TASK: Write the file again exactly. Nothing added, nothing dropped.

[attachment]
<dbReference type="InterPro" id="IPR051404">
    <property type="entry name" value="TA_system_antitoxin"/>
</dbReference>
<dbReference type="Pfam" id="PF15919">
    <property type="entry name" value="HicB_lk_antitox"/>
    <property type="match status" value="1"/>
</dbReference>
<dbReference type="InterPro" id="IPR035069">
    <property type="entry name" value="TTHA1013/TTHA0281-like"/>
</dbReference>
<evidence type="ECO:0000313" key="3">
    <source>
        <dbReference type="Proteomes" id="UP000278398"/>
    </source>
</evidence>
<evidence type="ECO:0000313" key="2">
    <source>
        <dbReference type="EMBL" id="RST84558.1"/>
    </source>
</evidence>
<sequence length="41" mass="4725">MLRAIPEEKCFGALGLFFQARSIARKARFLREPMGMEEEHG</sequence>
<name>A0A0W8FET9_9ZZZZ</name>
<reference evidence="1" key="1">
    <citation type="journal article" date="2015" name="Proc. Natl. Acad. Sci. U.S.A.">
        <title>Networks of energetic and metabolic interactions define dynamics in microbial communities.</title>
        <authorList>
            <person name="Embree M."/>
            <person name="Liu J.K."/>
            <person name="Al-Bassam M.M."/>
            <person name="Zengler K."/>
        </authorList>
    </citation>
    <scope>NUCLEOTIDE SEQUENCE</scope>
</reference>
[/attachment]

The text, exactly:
<dbReference type="InterPro" id="IPR051404">
    <property type="entry name" value="TA_system_antitoxin"/>
</dbReference>
<dbReference type="Pfam" id="PF15919">
    <property type="entry name" value="HicB_lk_antitox"/>
    <property type="match status" value="1"/>
</dbReference>
<dbReference type="InterPro" id="IPR035069">
    <property type="entry name" value="TTHA1013/TTHA0281-like"/>
</dbReference>
<evidence type="ECO:0000313" key="3">
    <source>
        <dbReference type="Proteomes" id="UP000278398"/>
    </source>
</evidence>
<evidence type="ECO:0000313" key="2">
    <source>
        <dbReference type="EMBL" id="RST84558.1"/>
    </source>
</evidence>
<sequence length="41" mass="4725">MLRAIPEEKCFGALGLFFQARSIARKARFLREPMGMEEEHG</sequence>
<name>A0A0W8FET9_9ZZZZ</name>
<reference evidence="1" key="1">
    <citation type="journal article" date="2015" name="Proc. Natl. Acad. Sci. U.S.A.">
        <title>Networks of energetic and metabolic interactions define dynamics in microbial communities.</title>
        <authorList>
            <person name="Embree M."/>
            <person name="Liu J.K."/>
            <person name="Al-Bassam M.M."/>
            <person name="Zengler K."/>
        </authorList>
    </citation>
    <scope>NUCLEOTIDE SEQUENCE</scope>
</reference>